Director Ezike: This pandemic is global and so supplies are scarce throughout the country. If people have items that have that can be reused with certain sanitation mechanisms, we have some guidance that we’ve given for certain equipment on our website in terms of, you know, PPE. And there also are definitely instructions for medical equipment so those should be followed things should be and disinfected with approved approved products, and we definitely want to be able to stretch out our supplies. But we also know that everybody is working hard to obtain additional supplies so that we can have what we need to do the best job we can for all the people that were taken care of, because of course we support our nurses completely.
* Governor, groups have called on you to overturn the ban on rent control is this something that you have the power to do and if not, what is the state doing to aid residents who have lost jobs and will have difficulty paying rent next month and what advice do you have for people in those situations?…
There’s currently in state law a moratorium on rent control so that’s not something that under an executive order that I can overturn. However, as many of you know, we’ve issued Executive orders to ban evictions across the state, to make sure that people are not having their utilities turned off so we have a moratorium on shut offs of any utility that you may be utilizing, and we’ve provided other supports for, you know, for working families and really everybody across the state, to make sure that they’re taken care of and, you know, we’re. We obviously I said yesterday, something very important for people to recognize which is your healthcare workers who are coming home, and anybody who’s experiencing a landlord who’s hassling them about the fact that they may be exposed because their health care worker and interfering with their right to rent in a building needs to come forward because we will go after those landlords,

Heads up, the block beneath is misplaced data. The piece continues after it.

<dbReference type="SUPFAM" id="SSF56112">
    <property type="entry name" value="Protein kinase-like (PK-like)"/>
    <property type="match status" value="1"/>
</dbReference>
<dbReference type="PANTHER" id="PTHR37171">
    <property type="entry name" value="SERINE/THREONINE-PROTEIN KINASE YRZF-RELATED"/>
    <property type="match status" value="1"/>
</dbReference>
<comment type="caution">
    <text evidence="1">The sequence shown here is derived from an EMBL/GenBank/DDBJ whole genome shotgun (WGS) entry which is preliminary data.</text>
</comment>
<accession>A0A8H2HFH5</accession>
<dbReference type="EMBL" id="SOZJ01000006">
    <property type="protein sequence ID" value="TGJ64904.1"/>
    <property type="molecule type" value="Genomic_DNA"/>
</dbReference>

* Are you considering designating specific nursing homes my understanding is that other states like Massachusetts, Connecticut and others are doing this and then Illinois nursing homes are concerned about mixing COVID residents with non COVID residents…
So the challenge, just to be clear about that is that often there are nursing home residents who can’t be moved, and indeed the best advice by doctors has been, don’t move patients, if you can quarantine them in place. And so we’re trying hard within the nursing homes that exist today to have covered patients in one area of a nursing home many times their wings floors and so on in a nursing home, and we’re trying to separate the, those who are kovat positive those who may have been exposed to somebody with COVID 19, and those who don’t have it. And we’re frankly, those are the divisions that we’re trying to keep around the state and everywhere we can.
* Will you move to expand mail-in ballots or make that the norm for future elections?…
Well I’ve been an advocate for mail-in ballots for a long time. But I do think that we’re going to have to look at it for the general election.
The idea that we may have to move to a significant amount or maybe all mail-in ballots, or at least giving people the opportunity to do that. And so we’re going to look at that, but that is something that the legislature needs to do. And so, you know, we have to find a way to get the legislature together. That’s going to be a decision that gets made by the legislators, along with our public health professionals to determine how you get 177, General Assembly members in the, you know, similar area and vote on things, let alone, you know how they’ll manage through committees.